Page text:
The Big Breakfast presenter Johnny Vaughan was among those approached. His programme was at the time casting around for a replacement for Denice Van Outen, a process that had attracted considerable media attention. In fact, that search became the first cover story of the new title. This, when it eventually emerged on news-stands in February, was the rich fruit of an 18-month programme of market research, interviews and intensive focus groups conducted by the magazine giant.
Nothing had seemingly been left to chance. The launch itself was backed by a massive pounds 3.5m advertising spend entrusted to the agency that had made the seminal Levi's campaign, Bartle Bogle Hegarty.
This was the title that was going to do what Entertainment Weekly had done for years in the States, Emap maintained, but with a more hip, streetwise edge. It was going to take popular culture by the scruff of the neck and drag it kicking and screaming into the lives of those twentysomething people who devote themselves to searching out their next cultural and media hit. This magazine, the hype suggested, was going to be their cultural dealer. It was going to be the very fuel, rolled up in the back pockets of a nation's combat-trousered youth, that would propel their leisure time choices for years to come.
And then the title itself appeared - this bold new saviour of a nation's youth - and it looked, well, all right. At long last the name was revealed, and it was called... Heat. Frankly, said Vaughan at the time, summing up a general sense of deflation and disappointment: "I thought Project J sounded way funkier."
Unfortunately for Emap, Heat has continued to confound all our expectations ever since. Matters were finally brought to a head last week. Emap chief executive Kevin Hand revealed that the title was now selling just 60,000 copies a week and that it was on course to lose at least pounds 5m in the current year. He also made the first of what promises to be a host of changes to the titles. He replaced editorial director David Hepworth, one of the founding lights behind two of Emap's more successful launches, the music titles Q and Mojo, with David Davies. Heat, he confirmed, was now officially "struggling". Davies, for the last two years the editor of Q, was deemed closer to the entertainment front line. And something, Hand muttered darkly, desperately needed to be done. If the figures didn't improve, he added bleakly, Emap would not "waste shareholders' money" by continuing to publish it.
But then it wouldn't be the first time the company has got it desperately wrong in the weekly magazine market. Its last mainstream launch in this cut-throat and costly market, Carweek, benefited from a pounds 2m launch ad campaign four years ago. It was swiftly closed, leaving only embarrassment, recrimination and a Heat-like stain on Emap's bottom line.
"Of course we are disappointed with the sales figures. We set a target of 100,000 and are well below that," admits Emap Metro managing director Paul Keenan. "But we are still confident that there is a place in the market for Heat. The major problem we've got is that we haven't communicated to enough people what we are offering. But I'm not pretending the title is fine the way it is. We've got to make it a more accessible read and we've got to look at the marketing to try to get the message across. We're not a listings title, we're not a film title or a monthly glossy and, because we don't fit into any existing pigeonhole, people have got to be persuaded to buy it every week. At the moment they aren't being persuaded in sufficient numbers."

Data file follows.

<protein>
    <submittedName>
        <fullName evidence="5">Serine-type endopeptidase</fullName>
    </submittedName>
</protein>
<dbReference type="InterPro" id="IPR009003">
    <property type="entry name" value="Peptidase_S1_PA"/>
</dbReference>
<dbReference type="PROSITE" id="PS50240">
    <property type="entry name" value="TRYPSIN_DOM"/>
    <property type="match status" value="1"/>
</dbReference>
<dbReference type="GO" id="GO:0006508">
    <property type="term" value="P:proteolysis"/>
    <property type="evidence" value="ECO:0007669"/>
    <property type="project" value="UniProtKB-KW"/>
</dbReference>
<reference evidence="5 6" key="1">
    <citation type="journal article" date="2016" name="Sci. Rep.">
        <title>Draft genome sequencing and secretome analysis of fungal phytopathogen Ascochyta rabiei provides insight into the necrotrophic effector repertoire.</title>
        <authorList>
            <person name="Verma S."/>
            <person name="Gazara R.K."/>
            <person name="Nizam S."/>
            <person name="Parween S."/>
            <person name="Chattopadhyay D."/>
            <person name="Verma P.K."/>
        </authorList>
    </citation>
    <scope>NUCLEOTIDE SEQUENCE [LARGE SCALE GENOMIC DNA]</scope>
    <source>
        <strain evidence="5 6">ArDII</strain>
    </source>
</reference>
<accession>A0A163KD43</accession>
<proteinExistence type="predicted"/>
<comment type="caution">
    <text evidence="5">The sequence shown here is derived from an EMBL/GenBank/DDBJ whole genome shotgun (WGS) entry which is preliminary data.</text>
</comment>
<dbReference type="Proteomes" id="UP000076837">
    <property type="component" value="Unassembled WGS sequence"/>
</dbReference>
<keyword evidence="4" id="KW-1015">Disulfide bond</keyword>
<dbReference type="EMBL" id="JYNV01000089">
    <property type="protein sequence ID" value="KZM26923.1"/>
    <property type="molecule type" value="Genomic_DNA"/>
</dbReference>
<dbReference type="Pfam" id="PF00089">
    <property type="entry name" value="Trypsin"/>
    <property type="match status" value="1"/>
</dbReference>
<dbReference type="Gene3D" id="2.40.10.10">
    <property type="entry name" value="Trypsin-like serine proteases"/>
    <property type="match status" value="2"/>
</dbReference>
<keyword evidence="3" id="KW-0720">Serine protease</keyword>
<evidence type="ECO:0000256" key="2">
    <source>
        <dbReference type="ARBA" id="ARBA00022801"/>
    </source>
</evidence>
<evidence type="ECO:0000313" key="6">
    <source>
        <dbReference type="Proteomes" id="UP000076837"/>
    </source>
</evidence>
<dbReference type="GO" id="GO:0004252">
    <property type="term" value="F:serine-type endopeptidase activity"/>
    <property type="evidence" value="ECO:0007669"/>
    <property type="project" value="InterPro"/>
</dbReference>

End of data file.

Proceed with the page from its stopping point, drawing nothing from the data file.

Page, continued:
The rescue package he proposes means that out will go much of what Emap's exhaustive project research and focus groups initially prescribed. In will come a less pedestrian design, less bulk and a much more accessible editorial approach. Unfortunately, this might well be too little too late.
"When they came in the present Project J to us, they mentioned a circulation figure of 100,000 as a sort of bare minimum, and I can remember thinking that with all the money they were spending on promotion, that wasn't the most demanding of targets," says Simon Timlett, the head of press at Optimedia, one of the UK's largest media-buying agencies. "But 60,000 is just poor. There's really no reason for advertisers to support it at that level."
Emap is still confident the corner can be turned and points to the slow starts made by Q and Mojo in its defence. But times are tougher in today's frenzied media marketplace. Strugglers seldom get a second chance. Emap saw its overall circulations fall 1 per cent last year, and is now talking darkly about a policy of "managed circulation reduction". Unfortunately, Heat's unexpected contribution is making that policy rather too successful for the company's long-term good.
"Heat doesn't fit into any existing categories, yet a wide range of newspapers and magazines already cover much of the same ground. This means that Emap really has to provide a compelling reason for advertisers to support it. And that reason can only be in the bottom line, the sales figures," warns Ian Clark, media director at the Booth Lockett Makin media agency.
For the moment, though, Emap is finding that the rosy promised land - the location where it would serve as a cultural home to the nation's young; that warm, well-lighted place its research and focus groups led it to three months ago with such a ready confidence - today and for the immediate future, remains a decidedly chilly destination.